Swiss chard might be able to help with weight loss or weight control. It contains a high amount of fiber, which helps people to feel fuller after a meal. Eating food with a high fiber content like Swiss chard can help with reduction as the feeling of fullness will keep you from eating as much as you used to. Swiss chard also plays host to antioxidants that can help promote heart health and protect cells in the body from damage by free radicals.

Culinary Uses of Swiss Chard

Swiss chard can be sliced and enjoyed in salads, especially when the leaves are still young and immature. Matured leaves have a tougher texture, they might not be as pleasant as immature leaves when served raw, so they better be eaten after they have been cooked. 

The stems of Swiss chard are usually firm and fibrous and have been likened to celery. When cooking Swiss chard, the stems and ribs are removed from the leaves because they require a long cooking time. However, you don’t have to throw them away, they can be added to stir-fry dishes or sautéed in sauces. 

Swiss chard can be roasted like kale, grilled, steamed, or sautéed. The most preferable way to cook it is to use a moist cooking method. When cooking Swiss chard, it is essential to have it thoroughly cleaned under running water as the leaves could easily trap dirt. 

This leafy-green is just as versatile as spinach and can be used in recipes like stuffed Swiss chard leaves, Cannellini White Bean soup with Swiss chard, or crustless chard and bacon Quiché. Swiss chard also does well in more popular dishes like casseroles, soups, stews, and gratins. If you plan to eat it raw, try it with some olive oil or a squeeze of lemon juice. 

Swiss chard can also be used in dishes or recipes that require leafy wraps or greens to make them healthier, for example, sandwiches, cabbage rolls, burgers, or cheeses that have a sharp taste.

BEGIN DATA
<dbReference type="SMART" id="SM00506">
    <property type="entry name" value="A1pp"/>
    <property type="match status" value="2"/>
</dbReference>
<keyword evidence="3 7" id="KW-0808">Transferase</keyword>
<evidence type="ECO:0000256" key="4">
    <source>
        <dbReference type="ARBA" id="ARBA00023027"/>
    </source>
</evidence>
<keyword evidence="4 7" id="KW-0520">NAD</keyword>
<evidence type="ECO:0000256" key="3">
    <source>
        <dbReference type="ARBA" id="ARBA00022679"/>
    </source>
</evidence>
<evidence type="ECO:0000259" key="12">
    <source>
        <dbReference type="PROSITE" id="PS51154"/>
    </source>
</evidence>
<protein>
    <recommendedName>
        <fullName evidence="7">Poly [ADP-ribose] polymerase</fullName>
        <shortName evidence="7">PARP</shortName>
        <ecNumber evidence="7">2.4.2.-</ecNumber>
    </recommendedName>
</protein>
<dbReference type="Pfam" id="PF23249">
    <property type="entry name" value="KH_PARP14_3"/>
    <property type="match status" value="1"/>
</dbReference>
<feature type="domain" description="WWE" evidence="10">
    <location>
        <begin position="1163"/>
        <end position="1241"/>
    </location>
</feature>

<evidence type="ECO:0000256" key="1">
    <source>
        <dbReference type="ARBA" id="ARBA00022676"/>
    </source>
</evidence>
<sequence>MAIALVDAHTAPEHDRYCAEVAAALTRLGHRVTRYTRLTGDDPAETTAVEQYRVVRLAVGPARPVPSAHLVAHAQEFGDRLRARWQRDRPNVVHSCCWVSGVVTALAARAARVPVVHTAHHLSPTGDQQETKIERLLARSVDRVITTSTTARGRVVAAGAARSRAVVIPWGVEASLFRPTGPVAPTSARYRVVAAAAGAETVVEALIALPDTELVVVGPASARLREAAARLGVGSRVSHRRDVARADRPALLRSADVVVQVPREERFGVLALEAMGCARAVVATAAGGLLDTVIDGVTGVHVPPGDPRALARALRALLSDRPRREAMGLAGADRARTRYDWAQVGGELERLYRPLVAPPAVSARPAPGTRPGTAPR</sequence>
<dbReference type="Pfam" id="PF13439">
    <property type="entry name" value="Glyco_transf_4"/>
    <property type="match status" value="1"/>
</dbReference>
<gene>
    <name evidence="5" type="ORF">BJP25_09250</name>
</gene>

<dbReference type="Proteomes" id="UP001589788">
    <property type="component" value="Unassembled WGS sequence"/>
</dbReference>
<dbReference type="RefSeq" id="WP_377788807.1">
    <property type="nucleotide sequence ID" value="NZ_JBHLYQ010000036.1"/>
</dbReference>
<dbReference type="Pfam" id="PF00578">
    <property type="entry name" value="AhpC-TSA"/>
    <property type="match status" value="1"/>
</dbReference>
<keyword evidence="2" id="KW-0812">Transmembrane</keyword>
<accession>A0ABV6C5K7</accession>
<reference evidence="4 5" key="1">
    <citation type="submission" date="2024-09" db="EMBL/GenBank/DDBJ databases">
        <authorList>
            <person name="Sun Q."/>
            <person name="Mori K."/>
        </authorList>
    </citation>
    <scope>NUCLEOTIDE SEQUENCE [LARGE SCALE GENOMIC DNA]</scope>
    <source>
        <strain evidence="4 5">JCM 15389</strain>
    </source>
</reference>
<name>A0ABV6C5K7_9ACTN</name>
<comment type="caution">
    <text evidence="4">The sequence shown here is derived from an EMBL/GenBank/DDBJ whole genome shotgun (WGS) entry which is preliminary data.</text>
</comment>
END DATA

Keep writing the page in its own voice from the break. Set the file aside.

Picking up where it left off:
Luci’s Morsels’ blog shares a Swiss Chard recipe that is a mouthwatering way to incorporate more veggies in your diet. The flavor and versatility of the dish highlights the sweet taste of Swiss Chard!

What is the Origin of Swiss Chard? Where to Procure it?

Swiss chard belongs to the species Beta vulgaris. The name chard seems to have originated from the French word carde or the Latin word carduus which refers to artichoke. However, the origin of the addition of Swiss isn’t quite clear, but it might have been because it was first identified by a Swiss botanist. Swiss chard is a biennial plant that is usually available between June and October depending on the harvesting period, and it is native to Southern Europe.

If you walk into a produce market, Swiss chard shouldn’t be hard to find in the section for leafy greens or vegetables. If you don’t want to go to a produce market, you might be lucky to find it in a farmer’s market or by pure chance at a grocery store.

Which is Better for You: Spinach or Swiss Chard?

In terms of nutrition, spinach comes out as the winner. It has a higher calcium content and boasts of minerals like zinc, manganese, riboflavin, and trace amounts of omega-3 fatty acids.

Facts You Don’t Know About Swiss Chard

  • Vinegar can help you balance out the bitter taste of raw Swiss chard.
  • In Australia, Swiss chard doesn’t go by the name chard, plants from the Beta vulgaris species are regarded as “Silverbeet”.